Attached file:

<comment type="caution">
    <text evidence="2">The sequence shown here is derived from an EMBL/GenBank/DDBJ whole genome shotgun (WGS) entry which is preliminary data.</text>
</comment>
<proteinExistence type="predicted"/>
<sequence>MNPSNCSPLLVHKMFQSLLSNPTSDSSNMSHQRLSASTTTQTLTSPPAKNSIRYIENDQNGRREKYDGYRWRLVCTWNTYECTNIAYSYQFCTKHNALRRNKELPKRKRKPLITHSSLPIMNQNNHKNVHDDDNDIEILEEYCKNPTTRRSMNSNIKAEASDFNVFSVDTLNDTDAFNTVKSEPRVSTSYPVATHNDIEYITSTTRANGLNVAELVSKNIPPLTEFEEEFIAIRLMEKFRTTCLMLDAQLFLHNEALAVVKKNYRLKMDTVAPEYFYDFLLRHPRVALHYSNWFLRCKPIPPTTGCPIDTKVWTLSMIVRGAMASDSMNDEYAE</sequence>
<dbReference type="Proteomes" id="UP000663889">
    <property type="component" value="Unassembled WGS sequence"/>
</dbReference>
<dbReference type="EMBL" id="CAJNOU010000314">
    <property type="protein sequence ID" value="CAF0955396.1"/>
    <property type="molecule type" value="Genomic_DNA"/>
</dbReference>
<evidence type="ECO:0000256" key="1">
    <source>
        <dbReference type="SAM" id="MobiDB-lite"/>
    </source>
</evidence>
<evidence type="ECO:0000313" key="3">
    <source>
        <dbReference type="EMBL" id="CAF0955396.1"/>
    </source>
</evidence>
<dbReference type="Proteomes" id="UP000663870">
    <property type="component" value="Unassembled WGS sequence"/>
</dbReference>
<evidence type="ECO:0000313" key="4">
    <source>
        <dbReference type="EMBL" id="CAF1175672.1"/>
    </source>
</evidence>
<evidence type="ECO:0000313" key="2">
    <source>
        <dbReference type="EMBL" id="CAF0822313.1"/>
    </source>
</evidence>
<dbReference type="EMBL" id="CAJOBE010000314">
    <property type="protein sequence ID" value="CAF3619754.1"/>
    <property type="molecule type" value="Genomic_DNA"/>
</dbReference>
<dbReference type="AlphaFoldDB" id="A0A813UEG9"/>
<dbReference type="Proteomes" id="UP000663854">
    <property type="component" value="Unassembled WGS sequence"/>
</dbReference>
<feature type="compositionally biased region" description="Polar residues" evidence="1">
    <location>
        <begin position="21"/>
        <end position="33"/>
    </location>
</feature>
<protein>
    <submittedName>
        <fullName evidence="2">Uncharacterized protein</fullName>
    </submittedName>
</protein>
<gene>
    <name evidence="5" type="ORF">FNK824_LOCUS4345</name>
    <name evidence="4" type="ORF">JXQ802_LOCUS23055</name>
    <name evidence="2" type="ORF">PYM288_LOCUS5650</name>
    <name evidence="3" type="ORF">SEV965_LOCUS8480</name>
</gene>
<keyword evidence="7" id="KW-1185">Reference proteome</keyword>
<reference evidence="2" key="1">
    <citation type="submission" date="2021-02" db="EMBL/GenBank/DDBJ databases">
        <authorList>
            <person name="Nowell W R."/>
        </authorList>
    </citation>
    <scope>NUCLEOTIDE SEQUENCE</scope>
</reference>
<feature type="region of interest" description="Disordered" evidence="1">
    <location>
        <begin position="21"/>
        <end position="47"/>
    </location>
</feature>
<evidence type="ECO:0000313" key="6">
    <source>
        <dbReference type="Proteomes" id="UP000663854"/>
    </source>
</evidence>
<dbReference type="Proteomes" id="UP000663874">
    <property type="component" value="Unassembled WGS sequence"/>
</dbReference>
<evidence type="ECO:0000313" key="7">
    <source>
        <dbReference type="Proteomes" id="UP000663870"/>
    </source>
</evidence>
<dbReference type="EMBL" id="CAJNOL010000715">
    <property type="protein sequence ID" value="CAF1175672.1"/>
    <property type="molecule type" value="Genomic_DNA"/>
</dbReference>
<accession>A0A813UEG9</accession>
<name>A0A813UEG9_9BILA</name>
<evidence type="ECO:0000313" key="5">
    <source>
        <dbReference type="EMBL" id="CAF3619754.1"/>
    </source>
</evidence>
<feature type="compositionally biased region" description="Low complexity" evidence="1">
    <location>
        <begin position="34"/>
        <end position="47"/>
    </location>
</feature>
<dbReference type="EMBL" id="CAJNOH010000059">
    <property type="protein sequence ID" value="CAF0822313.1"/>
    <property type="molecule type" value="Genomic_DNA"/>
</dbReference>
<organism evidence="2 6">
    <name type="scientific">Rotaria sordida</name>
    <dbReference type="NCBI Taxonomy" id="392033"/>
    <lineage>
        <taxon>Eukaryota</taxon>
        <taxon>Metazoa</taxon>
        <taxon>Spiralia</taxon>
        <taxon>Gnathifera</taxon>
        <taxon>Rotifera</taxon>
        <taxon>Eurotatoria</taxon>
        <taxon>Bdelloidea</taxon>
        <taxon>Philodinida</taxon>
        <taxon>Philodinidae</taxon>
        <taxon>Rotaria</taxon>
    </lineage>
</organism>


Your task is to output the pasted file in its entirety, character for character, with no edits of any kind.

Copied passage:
<comment type="caution">
    <text evidence="2">The sequence shown here is derived from an EMBL/GenBank/DDBJ whole genome shotgun (WGS) entry which is preliminary data.</text>
</comment>
<proteinExistence type="predicted"/>
<sequence>MNPSNCSPLLVHKMFQSLLSNPTSDSSNMSHQRLSASTTTQTLTSPPAKNSIRYIENDQNGRREKYDGYRWRLVCTWNTYECTNIAYSYQFCTKHNALRRNKELPKRKRKPLITHSSLPIMNQNNHKNVHDDDNDIEILEEYCKNPTTRRSMNSNIKAEASDFNVFSVDTLNDTDAFNTVKSEPRVSTSYPVATHNDIEYITSTTRANGLNVAELVSKNIPPLTEFEEEFIAIRLMEKFRTTCLMLDAQLFLHNEALAVVKKNYRLKMDTVAPEYFYDFLLRHPRVALHYSNWFLRCKPIPPTTGCPIDTKVWTLSMIVRGAMASDSMNDEYAE</sequence>
<dbReference type="Proteomes" id="UP000663889">
    <property type="component" value="Unassembled WGS sequence"/>
</dbReference>
<dbReference type="EMBL" id="CAJNOU010000314">
    <property type="protein sequence ID" value="CAF0955396.1"/>
    <property type="molecule type" value="Genomic_DNA"/>
</dbReference>
<evidence type="ECO:0000256" key="1">
    <source>
        <dbReference type="SAM" id="MobiDB-lite"/>
    </source>
</evidence>
<evidence type="ECO:0000313" key="3">
    <source>
        <dbReference type="EMBL" id="CAF0955396.1"/>
    </source>
</evidence>
<dbReference type="Proteomes" id="UP000663870">
    <property type="component" value="Unassembled WGS sequence"/>
</dbReference>
<evidence type="ECO:0000313" key="4">
    <source>
        <dbReference type="EMBL" id="CAF1175672.1"/>
    </source>
</evidence>
<evidence type="ECO:0000313" key="2">
    <source>
        <dbReference type="EMBL" id="CAF0822313.1"/>
    </source>
</evidence>
<dbReference type="EMBL" id="CAJOBE010000314">
    <property type="protein sequence ID" value="CAF3619754.1"/>
    <property type="molecule type" value="Genomic_DNA"/>
</dbReference>
<dbReference type="AlphaFoldDB" id="A0A813UEG9"/>
<dbReference type="Proteomes" id="UP000663854">
    <property type="component" value="Unassembled WGS sequence"/>
</dbReference>
<feature type="compositionally biased region" description="Polar residues" evidence="1">
    <location>
        <begin position="21"/>
        <end position="33"/>
    </location>
</feature>
<protein>
    <submittedName>
        <fullName evidence="2">Uncharacterized protein</fullName>
    </submittedName>
</protein>
<gene>
    <name evidence="5" type="ORF">FNK824_LOCUS4345</name>
    <name evidence="4" type="ORF">JXQ802_LOCUS23055</name>
    <name evidence="2" type="ORF">PYM288_LOCUS5650</name>
    <name evidence="3" type="ORF">SEV965_LOCUS8480</name>
</gene>
<keyword evidence="7" id="KW-1185">Reference proteome</keyword>
<reference evidence="2" key="1">
    <citation type="submission" date="2021-02" db="EMBL/GenBank/DDBJ databases">
        <authorList>
            <person name="Nowell W R."/>
        </authorList>
    </citation>
    <scope>NUCLEOTIDE SEQUENCE</scope>
</reference>
<feature type="region of interest" description="Disordered" evidence="1">
    <location>
        <begin position="21"/>
        <end position="47"/>
    </location>
</feature>
<evidence type="ECO:0000313" key="6">
    <source>
        <dbReference type="Proteomes" id="UP000663854"/>
    </source>
</evidence>
<dbReference type="Proteomes" id="UP000663874">
    <property type="component" value="Unassembled WGS sequence"/>
</dbReference>
<evidence type="ECO:0000313" key="7">
    <source>
        <dbReference type="Proteomes" id="UP000663870"/>
    </source>
</evidence>
<dbReference type="EMBL" id="CAJNOL010000715">
    <property type="protein sequence ID" value="CAF1175672.1"/>
    <property type="molecule type" value="Genomic_DNA"/>
</dbReference>
<accession>A0A813UEG9</accession>
<name>A0A813UEG9_9BILA</name>
<evidence type="ECO:0000313" key="5">
    <source>
        <dbReference type="EMBL" id="CAF3619754.1"/>
    </source>
</evidence>
<feature type="compositionally biased region" description="Low complexity" evidence="1">
    <location>
        <begin position="34"/>
        <end position="47"/>
    </location>
</feature>
<dbReference type="EMBL" id="CAJNOH010000059">
    <property type="protein sequence ID" value="CAF0822313.1"/>
    <property type="molecule type" value="Genomic_DNA"/>
</dbReference>
<organism evidence="2 6">
    <name type="scientific">Rotaria sordida</name>
    <dbReference type="NCBI Taxonomy" id="392033"/>
    <lineage>
        <taxon>Eukaryota</taxon>
        <taxon>Metazoa</taxon>
        <taxon>Spiralia</taxon>
        <taxon>Gnathifera</taxon>
        <taxon>Rotifera</taxon>
        <taxon>Eurotatoria</taxon>
        <taxon>Bdelloidea</taxon>
        <taxon>Philodinida</taxon>
        <taxon>Philodinidae</taxon>
        <taxon>Rotaria</taxon>
    </lineage>
</organism>